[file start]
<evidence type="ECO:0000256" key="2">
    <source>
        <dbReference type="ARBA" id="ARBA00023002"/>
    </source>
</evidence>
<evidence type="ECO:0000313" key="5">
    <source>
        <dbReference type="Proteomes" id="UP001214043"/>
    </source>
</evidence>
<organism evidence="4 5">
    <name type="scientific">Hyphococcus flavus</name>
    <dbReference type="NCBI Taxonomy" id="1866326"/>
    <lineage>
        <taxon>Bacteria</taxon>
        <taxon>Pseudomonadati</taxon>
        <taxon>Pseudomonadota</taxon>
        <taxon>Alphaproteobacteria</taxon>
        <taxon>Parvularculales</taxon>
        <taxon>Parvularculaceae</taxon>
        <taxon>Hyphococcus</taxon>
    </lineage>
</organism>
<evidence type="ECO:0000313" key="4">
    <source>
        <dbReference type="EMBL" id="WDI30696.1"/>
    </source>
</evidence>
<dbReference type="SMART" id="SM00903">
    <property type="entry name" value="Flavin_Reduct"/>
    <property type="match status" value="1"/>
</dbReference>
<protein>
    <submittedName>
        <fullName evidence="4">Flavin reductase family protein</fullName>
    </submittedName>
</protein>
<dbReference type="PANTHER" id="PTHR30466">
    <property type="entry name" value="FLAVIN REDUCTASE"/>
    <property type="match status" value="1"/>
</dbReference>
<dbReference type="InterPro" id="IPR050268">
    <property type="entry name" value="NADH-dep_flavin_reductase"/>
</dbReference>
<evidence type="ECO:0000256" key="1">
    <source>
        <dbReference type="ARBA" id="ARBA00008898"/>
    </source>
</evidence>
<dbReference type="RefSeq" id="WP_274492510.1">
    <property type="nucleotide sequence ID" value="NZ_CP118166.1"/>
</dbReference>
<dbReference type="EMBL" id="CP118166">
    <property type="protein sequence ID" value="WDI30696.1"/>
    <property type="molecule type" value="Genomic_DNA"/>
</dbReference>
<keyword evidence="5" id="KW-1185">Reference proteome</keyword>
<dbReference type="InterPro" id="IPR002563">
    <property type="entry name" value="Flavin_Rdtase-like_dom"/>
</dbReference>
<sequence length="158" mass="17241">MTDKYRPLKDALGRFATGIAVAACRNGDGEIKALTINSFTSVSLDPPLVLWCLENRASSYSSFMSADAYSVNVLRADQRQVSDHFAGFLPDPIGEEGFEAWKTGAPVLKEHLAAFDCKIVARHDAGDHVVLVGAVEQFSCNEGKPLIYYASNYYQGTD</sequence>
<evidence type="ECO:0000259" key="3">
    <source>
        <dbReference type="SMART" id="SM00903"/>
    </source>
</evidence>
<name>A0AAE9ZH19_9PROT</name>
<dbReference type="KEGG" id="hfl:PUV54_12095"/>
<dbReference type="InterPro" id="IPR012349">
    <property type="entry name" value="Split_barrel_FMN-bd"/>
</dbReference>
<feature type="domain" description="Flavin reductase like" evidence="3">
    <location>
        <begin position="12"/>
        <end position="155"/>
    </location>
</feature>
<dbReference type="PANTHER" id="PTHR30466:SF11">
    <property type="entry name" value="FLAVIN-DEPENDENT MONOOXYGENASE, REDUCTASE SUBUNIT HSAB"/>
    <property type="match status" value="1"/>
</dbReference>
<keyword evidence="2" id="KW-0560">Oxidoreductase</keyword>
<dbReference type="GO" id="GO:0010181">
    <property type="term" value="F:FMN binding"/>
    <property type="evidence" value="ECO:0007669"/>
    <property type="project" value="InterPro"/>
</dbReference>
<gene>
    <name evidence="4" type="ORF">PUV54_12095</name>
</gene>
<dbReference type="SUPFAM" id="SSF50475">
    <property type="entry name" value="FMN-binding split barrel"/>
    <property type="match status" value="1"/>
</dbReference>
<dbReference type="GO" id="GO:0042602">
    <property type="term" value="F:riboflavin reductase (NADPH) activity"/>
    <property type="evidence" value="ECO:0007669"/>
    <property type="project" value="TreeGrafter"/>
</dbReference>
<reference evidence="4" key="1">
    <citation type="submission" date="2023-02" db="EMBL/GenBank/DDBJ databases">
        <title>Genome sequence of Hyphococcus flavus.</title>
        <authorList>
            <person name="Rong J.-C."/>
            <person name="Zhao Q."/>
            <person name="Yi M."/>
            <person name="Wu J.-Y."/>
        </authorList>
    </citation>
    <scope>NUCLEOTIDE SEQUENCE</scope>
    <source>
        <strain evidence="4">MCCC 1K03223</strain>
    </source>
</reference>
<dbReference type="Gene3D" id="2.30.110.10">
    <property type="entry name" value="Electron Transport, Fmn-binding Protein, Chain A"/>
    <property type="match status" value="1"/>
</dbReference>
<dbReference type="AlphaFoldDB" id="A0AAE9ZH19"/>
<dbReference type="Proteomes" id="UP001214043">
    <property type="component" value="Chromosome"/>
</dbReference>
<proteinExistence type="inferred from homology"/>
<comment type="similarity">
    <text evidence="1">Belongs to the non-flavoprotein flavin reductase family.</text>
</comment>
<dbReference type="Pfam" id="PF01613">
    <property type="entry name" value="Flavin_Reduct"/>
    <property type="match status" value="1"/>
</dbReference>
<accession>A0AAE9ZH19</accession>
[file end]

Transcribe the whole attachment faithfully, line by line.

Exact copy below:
<evidence type="ECO:0000256" key="2">
    <source>
        <dbReference type="ARBA" id="ARBA00023002"/>
    </source>
</evidence>
<evidence type="ECO:0000313" key="5">
    <source>
        <dbReference type="Proteomes" id="UP001214043"/>
    </source>
</evidence>
<organism evidence="4 5">
    <name type="scientific">Hyphococcus flavus</name>
    <dbReference type="NCBI Taxonomy" id="1866326"/>
    <lineage>
        <taxon>Bacteria</taxon>
        <taxon>Pseudomonadati</taxon>
        <taxon>Pseudomonadota</taxon>
        <taxon>Alphaproteobacteria</taxon>
        <taxon>Parvularculales</taxon>
        <taxon>Parvularculaceae</taxon>
        <taxon>Hyphococcus</taxon>
    </lineage>
</organism>
<evidence type="ECO:0000313" key="4">
    <source>
        <dbReference type="EMBL" id="WDI30696.1"/>
    </source>
</evidence>
<dbReference type="SMART" id="SM00903">
    <property type="entry name" value="Flavin_Reduct"/>
    <property type="match status" value="1"/>
</dbReference>
<protein>
    <submittedName>
        <fullName evidence="4">Flavin reductase family protein</fullName>
    </submittedName>
</protein>
<dbReference type="PANTHER" id="PTHR30466">
    <property type="entry name" value="FLAVIN REDUCTASE"/>
    <property type="match status" value="1"/>
</dbReference>
<dbReference type="InterPro" id="IPR050268">
    <property type="entry name" value="NADH-dep_flavin_reductase"/>
</dbReference>
<evidence type="ECO:0000256" key="1">
    <source>
        <dbReference type="ARBA" id="ARBA00008898"/>
    </source>
</evidence>
<dbReference type="RefSeq" id="WP_274492510.1">
    <property type="nucleotide sequence ID" value="NZ_CP118166.1"/>
</dbReference>
<dbReference type="EMBL" id="CP118166">
    <property type="protein sequence ID" value="WDI30696.1"/>
    <property type="molecule type" value="Genomic_DNA"/>
</dbReference>
<keyword evidence="5" id="KW-1185">Reference proteome</keyword>
<dbReference type="InterPro" id="IPR002563">
    <property type="entry name" value="Flavin_Rdtase-like_dom"/>
</dbReference>
<sequence length="158" mass="17241">MTDKYRPLKDALGRFATGIAVAACRNGDGEIKALTINSFTSVSLDPPLVLWCLENRASSYSSFMSADAYSVNVLRADQRQVSDHFAGFLPDPIGEEGFEAWKTGAPVLKEHLAAFDCKIVARHDAGDHVVLVGAVEQFSCNEGKPLIYYASNYYQGTD</sequence>
<evidence type="ECO:0000259" key="3">
    <source>
        <dbReference type="SMART" id="SM00903"/>
    </source>
</evidence>
<name>A0AAE9ZH19_9PROT</name>
<dbReference type="KEGG" id="hfl:PUV54_12095"/>
<dbReference type="InterPro" id="IPR012349">
    <property type="entry name" value="Split_barrel_FMN-bd"/>
</dbReference>
<feature type="domain" description="Flavin reductase like" evidence="3">
    <location>
        <begin position="12"/>
        <end position="155"/>
    </location>
</feature>
<dbReference type="PANTHER" id="PTHR30466:SF11">
    <property type="entry name" value="FLAVIN-DEPENDENT MONOOXYGENASE, REDUCTASE SUBUNIT HSAB"/>
    <property type="match status" value="1"/>
</dbReference>
<keyword evidence="2" id="KW-0560">Oxidoreductase</keyword>
<dbReference type="GO" id="GO:0010181">
    <property type="term" value="F:FMN binding"/>
    <property type="evidence" value="ECO:0007669"/>
    <property type="project" value="InterPro"/>
</dbReference>
<gene>
    <name evidence="4" type="ORF">PUV54_12095</name>
</gene>
<dbReference type="SUPFAM" id="SSF50475">
    <property type="entry name" value="FMN-binding split barrel"/>
    <property type="match status" value="1"/>
</dbReference>
<dbReference type="GO" id="GO:0042602">
    <property type="term" value="F:riboflavin reductase (NADPH) activity"/>
    <property type="evidence" value="ECO:0007669"/>
    <property type="project" value="TreeGrafter"/>
</dbReference>
<reference evidence="4" key="1">
    <citation type="submission" date="2023-02" db="EMBL/GenBank/DDBJ databases">
        <title>Genome sequence of Hyphococcus flavus.</title>
        <authorList>
            <person name="Rong J.-C."/>
            <person name="Zhao Q."/>
            <person name="Yi M."/>
            <person name="Wu J.-Y."/>
        </authorList>
    </citation>
    <scope>NUCLEOTIDE SEQUENCE</scope>
    <source>
        <strain evidence="4">MCCC 1K03223</strain>
    </source>
</reference>
<dbReference type="Gene3D" id="2.30.110.10">
    <property type="entry name" value="Electron Transport, Fmn-binding Protein, Chain A"/>
    <property type="match status" value="1"/>
</dbReference>
<dbReference type="AlphaFoldDB" id="A0AAE9ZH19"/>
<dbReference type="Proteomes" id="UP001214043">
    <property type="component" value="Chromosome"/>
</dbReference>
<proteinExistence type="inferred from homology"/>
<comment type="similarity">
    <text evidence="1">Belongs to the non-flavoprotein flavin reductase family.</text>
</comment>
<dbReference type="Pfam" id="PF01613">
    <property type="entry name" value="Flavin_Reduct"/>
    <property type="match status" value="1"/>
</dbReference>
<accession>A0AAE9ZH19</accession>